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Cortisol and the "Goldilocks Zone"

Updated: Mar 29

Cortisol is absolutely essential for life. You would die quickly without cortisol; it is literally necessary for survival.


Functioning as the body's swift responder to stress, cortisol orchestrates vigorous reactions, whether in evading immediate peril or confronting demanding tasks. Yet, it thrives on equilibrium - not too high, not too low.

In acute situations, cortisol is essential. It helps us focus, have immune resilience and challenge ourselves say in the gym. It’s an energiser, motivator and go-getter. THIS IS THE SWEET SPOT AND WHAT WE ARE AIMING FOR!

A prolonged excess of cortisol can yield health woes like depression, anxiety, and chronic fatigue, while deficiency may result in low energy, weakened immunity, and stress susceptibility.

We are striving for the "Goldilocks zone," where cortisol levels are not too high and not too low, we are looking for just right in response to the situation.

Understanding Cortisol

Cortisol is a lipid-based hormone (it’s actually made from cholesterol) produced by your adrenal glands perched atop your kidneys.

It plays an instrumental role in a variety of bodily functions, from regulating your body’s stress response and metabolism of glucose, to managing blood pressure, reducing inflammation, and aiding in the immune system’s response.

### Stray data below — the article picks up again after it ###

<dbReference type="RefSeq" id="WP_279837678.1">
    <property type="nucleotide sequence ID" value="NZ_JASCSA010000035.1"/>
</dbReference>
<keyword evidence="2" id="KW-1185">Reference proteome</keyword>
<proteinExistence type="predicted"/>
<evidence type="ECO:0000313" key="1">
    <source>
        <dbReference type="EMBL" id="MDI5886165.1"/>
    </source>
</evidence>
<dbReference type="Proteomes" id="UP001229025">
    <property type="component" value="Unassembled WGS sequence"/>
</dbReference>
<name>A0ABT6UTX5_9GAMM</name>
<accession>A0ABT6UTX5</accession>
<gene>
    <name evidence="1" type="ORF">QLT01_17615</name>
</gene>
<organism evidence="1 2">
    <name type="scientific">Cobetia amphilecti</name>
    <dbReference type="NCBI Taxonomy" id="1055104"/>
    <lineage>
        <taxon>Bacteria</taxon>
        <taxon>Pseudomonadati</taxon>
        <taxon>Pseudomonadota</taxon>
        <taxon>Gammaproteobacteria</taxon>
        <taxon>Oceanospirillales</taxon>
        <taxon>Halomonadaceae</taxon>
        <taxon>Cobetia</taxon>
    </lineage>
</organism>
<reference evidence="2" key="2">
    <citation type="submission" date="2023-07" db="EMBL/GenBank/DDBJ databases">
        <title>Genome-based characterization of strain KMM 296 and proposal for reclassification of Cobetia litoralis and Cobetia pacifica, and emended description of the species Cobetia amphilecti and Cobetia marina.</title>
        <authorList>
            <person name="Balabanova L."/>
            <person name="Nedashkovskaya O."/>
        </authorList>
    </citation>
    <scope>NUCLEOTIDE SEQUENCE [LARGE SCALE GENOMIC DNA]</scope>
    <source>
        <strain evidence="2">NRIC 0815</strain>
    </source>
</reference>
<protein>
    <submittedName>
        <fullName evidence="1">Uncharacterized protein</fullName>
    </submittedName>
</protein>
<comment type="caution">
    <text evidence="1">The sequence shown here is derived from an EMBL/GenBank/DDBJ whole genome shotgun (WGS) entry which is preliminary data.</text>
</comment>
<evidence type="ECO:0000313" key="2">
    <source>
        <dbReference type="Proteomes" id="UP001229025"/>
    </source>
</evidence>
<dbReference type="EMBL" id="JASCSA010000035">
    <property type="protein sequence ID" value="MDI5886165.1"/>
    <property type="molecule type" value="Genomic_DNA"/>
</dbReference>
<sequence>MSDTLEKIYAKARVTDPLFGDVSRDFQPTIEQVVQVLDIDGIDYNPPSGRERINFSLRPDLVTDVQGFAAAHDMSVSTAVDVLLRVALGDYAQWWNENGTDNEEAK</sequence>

If there is cortisol issues, we know that something is stressing the brain.

So, what kinds of things stress the brain and cause the adrenal glands to not produce enough cortisol?

The most common cause in western world: Long-term, unmitigated stress (physical, emotional, or environmental stress (e.g. stress from your job, stress from sleep apnea, stress from toxic relationships, chronic gut infection or toxins in the environment).

When cortisol is elevated long term, this communicates to our body several things:

  • It sends the message to our brain that we are not safe, and we are certainly not in an ideal situation to bring a baby into the world. And even if you are not looking to get pregnant, that is always your bodies’ monthly aim if you are female. So if our hypothalamus in the brain senses too much cortisol, this impairs our progesterone production, causing missing or irregular periods and infertility. This is known as the ‘pregnenolone steal’. 

  • It tells our brain that there is no food left in the world. This encourages the storage of fat particularly around the middle in anticipation of lean times ahead. 

  • Weakens our immune system, leaving us susceptible to recurrent and prolonged infections

  • It also reduces sensitivity to insulin, steals proteins from our muscles and breaks down muscle tissue, impairs digestion and bodily repair and can result in anxiety, depression and insomnia and lead to dysregulated communication in our hypothalamic adrenal and ovarian axis.

It’s very important – and necessary – to produce more cortisol when you’re stressed, but chronically elevated cortisol can be harmful to the body.

Ideally, we would not spend much of our lives in a stressed state. However, if we live a chronically stressed life – whether it’s physical stress, emotional stress, or environmental stress – over time, this drains the brain’s ability to respond and results in low cortisol.